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# Cosine indicator question

#15
06-10-2008, 04:56 AM
 Silver Member Join Date: Jun 2007 Posts: 213
I've seen an exercise like this before, but just for fun, plugged some numbers into Loadbase and did some math.

================================================== =========
Roughly approximating a .300 RUM: BC .711 (240gr SMK), MV 2900fps ---

1000 yard level shot = 25.2 MOA drop

For shot at 20 degree angle:

Rifleman method: 1000 yards * cos(20) = 940 yards; Drop for level shot @ 940 yards = 22.9 MOA drop

Improved Rifleman method: 25.2 MOA * cos(20) = 23.7 MOA drop

Entering 20 shooting incline @ 1000 yards directly into LoadBase = 23.5 MOA drop

"Error" of Rifleman method vs. LoadBase direct incline entry = 2.6% (~6" @ 1000 yards)

"Error" of Improved Rifleman method vs. LoadBase direct incline entry = .9% (~2" @ 1000 yards)
================================================== =========

Of course, the 240gr SMK is a nice slippery bullet, and the projectile is still going almost 1700 fps @ 1000.

The RUM is pretty forgiving at "only" 1000 yards though... let's try a .308 Win:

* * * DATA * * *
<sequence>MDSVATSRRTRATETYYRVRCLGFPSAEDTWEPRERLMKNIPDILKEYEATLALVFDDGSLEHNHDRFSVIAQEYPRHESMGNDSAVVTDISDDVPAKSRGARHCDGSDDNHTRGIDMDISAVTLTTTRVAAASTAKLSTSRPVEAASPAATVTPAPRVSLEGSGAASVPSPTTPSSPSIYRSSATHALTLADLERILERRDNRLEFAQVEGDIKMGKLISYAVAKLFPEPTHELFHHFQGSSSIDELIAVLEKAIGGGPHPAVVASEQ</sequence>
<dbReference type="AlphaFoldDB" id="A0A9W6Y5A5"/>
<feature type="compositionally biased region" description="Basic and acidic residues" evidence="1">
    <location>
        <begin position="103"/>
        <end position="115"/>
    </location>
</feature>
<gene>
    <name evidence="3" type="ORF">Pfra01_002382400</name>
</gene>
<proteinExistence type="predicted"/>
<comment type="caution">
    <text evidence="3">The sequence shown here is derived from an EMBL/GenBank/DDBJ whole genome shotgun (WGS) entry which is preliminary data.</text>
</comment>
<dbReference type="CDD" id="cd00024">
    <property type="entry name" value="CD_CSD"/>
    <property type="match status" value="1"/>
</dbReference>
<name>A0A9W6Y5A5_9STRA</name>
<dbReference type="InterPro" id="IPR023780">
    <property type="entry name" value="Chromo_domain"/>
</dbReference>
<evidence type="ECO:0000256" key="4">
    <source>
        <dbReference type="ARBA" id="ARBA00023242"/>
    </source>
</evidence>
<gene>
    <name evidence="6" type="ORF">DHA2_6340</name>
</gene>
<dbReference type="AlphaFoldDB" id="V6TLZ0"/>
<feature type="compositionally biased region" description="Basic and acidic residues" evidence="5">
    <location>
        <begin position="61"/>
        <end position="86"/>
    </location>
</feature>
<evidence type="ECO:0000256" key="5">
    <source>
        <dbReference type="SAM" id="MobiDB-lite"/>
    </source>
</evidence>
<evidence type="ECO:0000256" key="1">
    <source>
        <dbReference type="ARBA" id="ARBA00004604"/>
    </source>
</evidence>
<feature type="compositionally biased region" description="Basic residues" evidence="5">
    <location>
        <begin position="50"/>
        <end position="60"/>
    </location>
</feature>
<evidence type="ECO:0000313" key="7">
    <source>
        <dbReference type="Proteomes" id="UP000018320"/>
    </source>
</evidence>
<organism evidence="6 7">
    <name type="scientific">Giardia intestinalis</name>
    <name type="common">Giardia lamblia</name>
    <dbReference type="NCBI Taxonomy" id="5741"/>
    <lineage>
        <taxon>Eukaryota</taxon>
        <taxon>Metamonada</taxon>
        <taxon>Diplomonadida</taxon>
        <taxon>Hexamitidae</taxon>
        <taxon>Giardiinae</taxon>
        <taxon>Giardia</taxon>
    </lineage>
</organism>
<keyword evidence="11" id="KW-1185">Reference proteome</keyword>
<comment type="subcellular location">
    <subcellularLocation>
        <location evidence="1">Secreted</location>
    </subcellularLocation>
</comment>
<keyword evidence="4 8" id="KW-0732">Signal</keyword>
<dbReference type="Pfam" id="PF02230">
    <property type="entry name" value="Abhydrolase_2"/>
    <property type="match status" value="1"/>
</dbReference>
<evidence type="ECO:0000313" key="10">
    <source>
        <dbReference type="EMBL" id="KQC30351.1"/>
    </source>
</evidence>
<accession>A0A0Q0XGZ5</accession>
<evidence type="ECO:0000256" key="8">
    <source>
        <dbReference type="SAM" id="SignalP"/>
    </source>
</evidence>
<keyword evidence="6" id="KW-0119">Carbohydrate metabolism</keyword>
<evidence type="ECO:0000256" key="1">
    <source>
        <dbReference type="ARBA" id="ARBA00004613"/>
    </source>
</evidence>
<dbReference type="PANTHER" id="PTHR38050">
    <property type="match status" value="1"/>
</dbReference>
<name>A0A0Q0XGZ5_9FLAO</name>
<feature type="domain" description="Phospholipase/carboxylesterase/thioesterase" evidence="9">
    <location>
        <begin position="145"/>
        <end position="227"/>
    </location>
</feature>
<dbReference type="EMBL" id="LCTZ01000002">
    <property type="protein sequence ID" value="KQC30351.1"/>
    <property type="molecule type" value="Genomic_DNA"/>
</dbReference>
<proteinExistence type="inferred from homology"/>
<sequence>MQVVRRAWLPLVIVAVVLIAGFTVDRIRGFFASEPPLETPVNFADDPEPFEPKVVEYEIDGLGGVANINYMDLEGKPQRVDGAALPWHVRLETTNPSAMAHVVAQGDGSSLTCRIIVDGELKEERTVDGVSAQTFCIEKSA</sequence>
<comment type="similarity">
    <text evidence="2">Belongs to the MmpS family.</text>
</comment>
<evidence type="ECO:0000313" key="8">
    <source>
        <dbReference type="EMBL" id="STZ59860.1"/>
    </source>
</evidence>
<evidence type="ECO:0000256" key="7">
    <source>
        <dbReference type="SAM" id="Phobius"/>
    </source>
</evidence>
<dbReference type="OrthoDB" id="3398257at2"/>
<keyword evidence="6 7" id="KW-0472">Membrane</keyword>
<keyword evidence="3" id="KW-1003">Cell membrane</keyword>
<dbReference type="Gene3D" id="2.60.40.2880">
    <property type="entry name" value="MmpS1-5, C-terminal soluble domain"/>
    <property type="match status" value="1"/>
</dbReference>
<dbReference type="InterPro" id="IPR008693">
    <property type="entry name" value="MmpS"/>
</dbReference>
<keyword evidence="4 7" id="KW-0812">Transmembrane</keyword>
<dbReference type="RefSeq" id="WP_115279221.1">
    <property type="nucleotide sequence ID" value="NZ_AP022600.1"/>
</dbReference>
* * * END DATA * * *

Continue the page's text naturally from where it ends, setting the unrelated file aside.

================================================== =========
Roughly approximating a .308 Win: BC .505 (175gr SMK), MV 2700fps ---

1000 yard level shot = 37.1 MOA drop

For shot at 20 degree angle:

Rifleman method: 1000 yards * cos(20) = 940 yards; Drop for level shot @ 940 yards = 33.1 MOA drop

Improved Rifleman method: 37.1 MOA * cos(20) = 34.9 MOA drop

Entering 20 shooting incline @ 1000 yards directly into LoadBase = 34.6 MOA drop

"Error" of Rifleman method vs. LoadBase direct incline entry = 4.5% (~15" @ 1000 yards)

"Error" of Improved Rifleman method vs. LoadBase direct incline entry = .9% (~3" @ 1000 yards)
================================================== =========

I'll leave the conclusion drawing to the individual reader, 'cause I'm tired
#16
06-10-2008, 08:59 AM
 Platinum Member Join Date: Feb 2005 Location: USA Posts: 2,598
Quote:
 Originally Posted by Brown Dog How do you think Exbal is calculating it??! I'll eat my hat if it isn't applying the cos of the angle to the bullet's drop.